Below are a few vagal activation techniques that you can use to calm your nervous system and allow for learning and relief. Additional products I recommend are available under Resources.
To create a greater vagal tone, relaxation, and slowing of unwanted responses, reach out to Piper for scheduling.
What Is The Vagus Nerve?
The vagus nerve is a crucial element in your body's ability to relax and calm down after experiencing stress. It's one of the largest nerves - starting from your brain, running through your neck, and going all the way to your abdomen. This nerve controls vital functions such as digestion, heart rate, and immune response.
Think of it like this: When you're stressed, your body goes into a "fight or flight" mode, handled mainly by another part of your nervous system. This is when you feel your heart racing, your palms sweating, and your breath quickening. The vagus nerve belongs to a different part of your nervous system, which calms your body down from this high-alert state.
When the vagus nerve isn't toned, it can lead to a multitude of issues in several systems of the body:
Digestive system: The vagus nerve regulates the digestive process. A weak vagal tone can result in digestive issues, such as bloating, indigestion, and constipation. It can also lead to slower metabolic functioning and inadequate absorption of nutrients[1%5E].
Cardiovascular system: The vagus nerve plays a pivotal role in heart rate control. Poor vagal tone might result in rapid heart rate and blood pressure issues, causing undue strain on the heart[2%5E].
Respiratory system: Though not as direct as other systems, the vagus nerve impacts our respiratory system through its influence on our heart rate and anxiety levels, which can affect our breathing rate[3%5E].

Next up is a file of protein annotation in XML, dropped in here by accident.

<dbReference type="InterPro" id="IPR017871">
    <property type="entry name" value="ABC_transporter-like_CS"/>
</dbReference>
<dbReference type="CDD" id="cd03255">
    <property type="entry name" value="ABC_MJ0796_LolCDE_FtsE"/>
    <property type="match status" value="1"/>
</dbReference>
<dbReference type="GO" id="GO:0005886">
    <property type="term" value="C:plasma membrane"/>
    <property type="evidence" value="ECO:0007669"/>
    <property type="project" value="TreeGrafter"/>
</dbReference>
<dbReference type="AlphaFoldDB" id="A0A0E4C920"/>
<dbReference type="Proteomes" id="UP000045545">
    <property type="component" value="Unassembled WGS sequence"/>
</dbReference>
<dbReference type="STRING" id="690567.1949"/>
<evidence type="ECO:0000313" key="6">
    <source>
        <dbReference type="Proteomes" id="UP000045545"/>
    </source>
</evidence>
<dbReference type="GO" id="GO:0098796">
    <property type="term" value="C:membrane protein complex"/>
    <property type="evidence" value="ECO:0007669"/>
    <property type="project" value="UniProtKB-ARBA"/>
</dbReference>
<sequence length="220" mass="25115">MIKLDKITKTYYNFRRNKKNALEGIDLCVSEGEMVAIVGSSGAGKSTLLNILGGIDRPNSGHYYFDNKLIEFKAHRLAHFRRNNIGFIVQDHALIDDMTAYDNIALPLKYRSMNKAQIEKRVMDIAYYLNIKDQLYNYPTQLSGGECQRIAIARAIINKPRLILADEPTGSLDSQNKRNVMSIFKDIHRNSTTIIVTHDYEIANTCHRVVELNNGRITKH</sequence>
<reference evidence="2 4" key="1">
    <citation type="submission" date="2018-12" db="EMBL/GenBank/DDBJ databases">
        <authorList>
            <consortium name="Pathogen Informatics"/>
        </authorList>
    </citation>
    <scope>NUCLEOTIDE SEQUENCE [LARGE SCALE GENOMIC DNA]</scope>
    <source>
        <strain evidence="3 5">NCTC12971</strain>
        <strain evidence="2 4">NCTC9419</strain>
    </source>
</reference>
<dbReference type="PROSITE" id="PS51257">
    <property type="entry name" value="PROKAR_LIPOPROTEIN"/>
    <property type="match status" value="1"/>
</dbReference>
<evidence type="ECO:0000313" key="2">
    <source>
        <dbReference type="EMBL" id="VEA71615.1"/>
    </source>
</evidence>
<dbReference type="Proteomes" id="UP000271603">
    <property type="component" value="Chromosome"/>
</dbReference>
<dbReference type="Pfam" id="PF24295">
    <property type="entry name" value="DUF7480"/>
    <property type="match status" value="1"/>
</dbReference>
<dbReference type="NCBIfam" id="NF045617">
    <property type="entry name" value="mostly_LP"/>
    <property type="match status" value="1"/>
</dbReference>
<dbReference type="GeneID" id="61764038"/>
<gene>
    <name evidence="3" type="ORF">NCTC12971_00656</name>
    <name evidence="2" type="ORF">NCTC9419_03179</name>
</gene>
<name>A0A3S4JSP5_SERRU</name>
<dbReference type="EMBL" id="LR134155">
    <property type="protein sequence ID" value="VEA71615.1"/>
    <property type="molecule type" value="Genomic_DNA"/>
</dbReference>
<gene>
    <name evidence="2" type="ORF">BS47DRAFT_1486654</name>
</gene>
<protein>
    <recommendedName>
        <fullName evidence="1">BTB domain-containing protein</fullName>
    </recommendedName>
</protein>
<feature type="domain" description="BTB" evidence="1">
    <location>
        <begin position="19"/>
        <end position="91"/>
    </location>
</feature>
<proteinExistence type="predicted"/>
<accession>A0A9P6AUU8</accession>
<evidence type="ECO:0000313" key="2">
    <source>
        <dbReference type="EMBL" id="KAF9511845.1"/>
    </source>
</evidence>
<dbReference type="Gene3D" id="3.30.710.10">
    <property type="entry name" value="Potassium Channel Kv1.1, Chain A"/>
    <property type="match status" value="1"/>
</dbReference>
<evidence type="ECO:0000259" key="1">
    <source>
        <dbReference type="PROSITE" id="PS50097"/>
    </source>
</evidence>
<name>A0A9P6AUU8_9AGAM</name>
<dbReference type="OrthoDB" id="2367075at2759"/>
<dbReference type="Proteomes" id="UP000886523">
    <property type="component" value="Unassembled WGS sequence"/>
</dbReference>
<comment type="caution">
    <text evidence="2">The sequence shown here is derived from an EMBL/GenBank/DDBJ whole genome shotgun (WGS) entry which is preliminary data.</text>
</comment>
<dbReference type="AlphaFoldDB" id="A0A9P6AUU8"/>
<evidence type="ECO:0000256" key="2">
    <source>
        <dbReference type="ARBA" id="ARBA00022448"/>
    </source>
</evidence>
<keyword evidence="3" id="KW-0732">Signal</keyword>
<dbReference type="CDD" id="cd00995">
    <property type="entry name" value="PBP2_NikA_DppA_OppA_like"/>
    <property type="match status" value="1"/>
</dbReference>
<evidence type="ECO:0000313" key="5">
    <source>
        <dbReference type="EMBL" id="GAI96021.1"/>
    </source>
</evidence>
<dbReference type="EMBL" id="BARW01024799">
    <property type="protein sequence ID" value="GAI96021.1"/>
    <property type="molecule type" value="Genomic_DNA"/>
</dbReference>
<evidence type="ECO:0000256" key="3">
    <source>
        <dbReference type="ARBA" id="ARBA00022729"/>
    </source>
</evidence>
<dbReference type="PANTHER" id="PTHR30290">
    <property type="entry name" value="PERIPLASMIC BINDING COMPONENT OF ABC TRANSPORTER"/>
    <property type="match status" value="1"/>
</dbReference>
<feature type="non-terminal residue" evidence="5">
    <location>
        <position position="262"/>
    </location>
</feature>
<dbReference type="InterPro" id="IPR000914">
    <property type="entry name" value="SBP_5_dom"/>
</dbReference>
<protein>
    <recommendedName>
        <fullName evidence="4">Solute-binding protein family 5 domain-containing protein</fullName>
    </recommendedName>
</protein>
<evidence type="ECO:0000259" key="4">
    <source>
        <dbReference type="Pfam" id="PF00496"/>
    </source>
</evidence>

Immune system: The vagus nerve has anti-inflammatory properties, and if it's not well-toned, the body may have a harder time regulating inflammation. This could potentially lead to an overly reactive immune system and persistent inflammation4.
Endocrine system: The vagus nerve also impacts our hormonal balance. A decrease in vagal tone can dysregulate the hormonal equilibrium of the body, elevating cortisol levels (the stress hormone), and disrupting various bodily functions, from sleep to metabolism[5%5E].
These issues are often related to chronic stress, anxiety, and trauma, conditions that keep the body in a perpetual "fight or flight" mode in the sympathetic nervous state, inhibiting the parasympathetic (rest and digest) functions performed by a well-toned vagus nerve[6%5E].
Therefore, in our sessions at Untangled Mind LLC, I use methods that stimulate, or "activate," your vagus nerve. What this does is essentially support your body in calming down after stress, easing you out of alert mode, and into a state of relaxation. This is not just helpful in the short-term, but with regular practice, it can help you become better at managing stress, understanding your emotions, and overall, feeling calmer and happier. It's like giving your self-control mechanisms a little boost, aimed at helping you function better and feel good!
Vagus Nerve in Immune System Regulation](https://www.ncbi.nlm.nih.gov/pmc/articles/PMC4082307/) ↩
Follow the box breathing to allow for deep, stress-relieving breath.
Listen to the sensory grounding exercise.